800.765.8775

Diabetes Community

Patient Advocacy Or Political Ploy? Union, Industry Square Off Over Dialysis Initiative

Aimee Sharp
Author | Shield HealthCare
10/05/18  3:59 PM PST
Dialysis

Patient Advocacy Or Political Ploy? Union, Industry Square Off Over Dialysis Initiative – By David Tuller and Harriet Rowan for California Healthline

This year, California dialysis clinics — and their profits — are in a powerful union’s crosshairs.

On Nov. 6, the Service Employees International Union-United Healthcare Workers West union hopes to deliver a stinging blow with a ballot measure designed to limit clinic profits.

Proposition 8, or the “Fair Pricing for Dialysis Act,” would cap dialysis clinic profits at 115 percent of the costs of patient care, with revenue above that amount to be rebated primarily to insurers. Medicare and other government programs, which pay significantly lower prices for dialysis, would not receive rebates.

It’s been a costly campaign, suggesting high stakes for both sides. The union, which sponsored the initiative and represents over 150,000 nurses and other health care workers in California, so far has invested nearly $17 million in the effort.

Two leading national for-profit dialysis companies, DaVita and Fresenius Medical Care, dominate California’s market and are fighting back hard, contributing more than $40 million and $22 million respectively to defeat the measure. Overall, dialysis companies have raised more than $72 million to oppose the initiative.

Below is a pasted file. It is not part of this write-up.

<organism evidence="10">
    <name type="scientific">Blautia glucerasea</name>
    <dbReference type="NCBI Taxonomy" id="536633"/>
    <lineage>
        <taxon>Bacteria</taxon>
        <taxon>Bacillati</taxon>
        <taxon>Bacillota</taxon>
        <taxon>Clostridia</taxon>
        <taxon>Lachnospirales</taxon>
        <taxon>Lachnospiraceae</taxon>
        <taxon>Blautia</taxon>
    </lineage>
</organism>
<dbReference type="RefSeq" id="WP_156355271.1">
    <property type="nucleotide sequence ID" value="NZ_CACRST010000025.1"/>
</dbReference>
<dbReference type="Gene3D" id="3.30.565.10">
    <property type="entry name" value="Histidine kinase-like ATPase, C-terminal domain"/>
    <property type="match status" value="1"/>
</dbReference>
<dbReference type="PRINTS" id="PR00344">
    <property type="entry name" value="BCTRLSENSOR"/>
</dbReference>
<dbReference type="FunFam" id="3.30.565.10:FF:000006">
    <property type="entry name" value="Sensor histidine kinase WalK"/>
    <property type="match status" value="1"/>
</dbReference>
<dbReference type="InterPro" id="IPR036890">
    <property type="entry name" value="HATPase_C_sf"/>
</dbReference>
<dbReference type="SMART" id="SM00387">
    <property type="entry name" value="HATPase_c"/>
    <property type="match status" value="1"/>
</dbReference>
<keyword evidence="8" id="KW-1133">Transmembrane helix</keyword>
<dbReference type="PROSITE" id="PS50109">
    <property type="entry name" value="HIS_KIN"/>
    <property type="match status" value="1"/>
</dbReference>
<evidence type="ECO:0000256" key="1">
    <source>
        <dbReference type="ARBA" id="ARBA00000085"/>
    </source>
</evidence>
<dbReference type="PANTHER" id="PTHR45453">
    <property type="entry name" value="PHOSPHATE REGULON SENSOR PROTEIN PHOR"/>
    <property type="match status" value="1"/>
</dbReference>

In California, close to 70,000 patients need regular dialysis, which essentially performs the function of kidneys for patients whose own kidneys are failing. DaVita and Fresenius control 70 percent of the nation’s market. Between them, they reported more than $4 billion in operating profits last year.

Proponents say the initiative would spur clinics to reduce executive salaries, increase investment in patient care and lower the prices for patients with private insurance.

“It will allow these companies to make good profits, but not the obscene profits they make now,” said Steve Trossman, a spokesman for the union and the “Yes on 8” campaign.

Opponents argue the issue is too complicated to be decided at the polls and that it could reduce patients’ access to care, causing the vast majority of clinics to lose money and forcing many to shut down.

This story was produced by Kaiser Health News, which publishes California Healthline, an editorially independent service of the California Health Care Foundation.

Read the full article on California Healthline.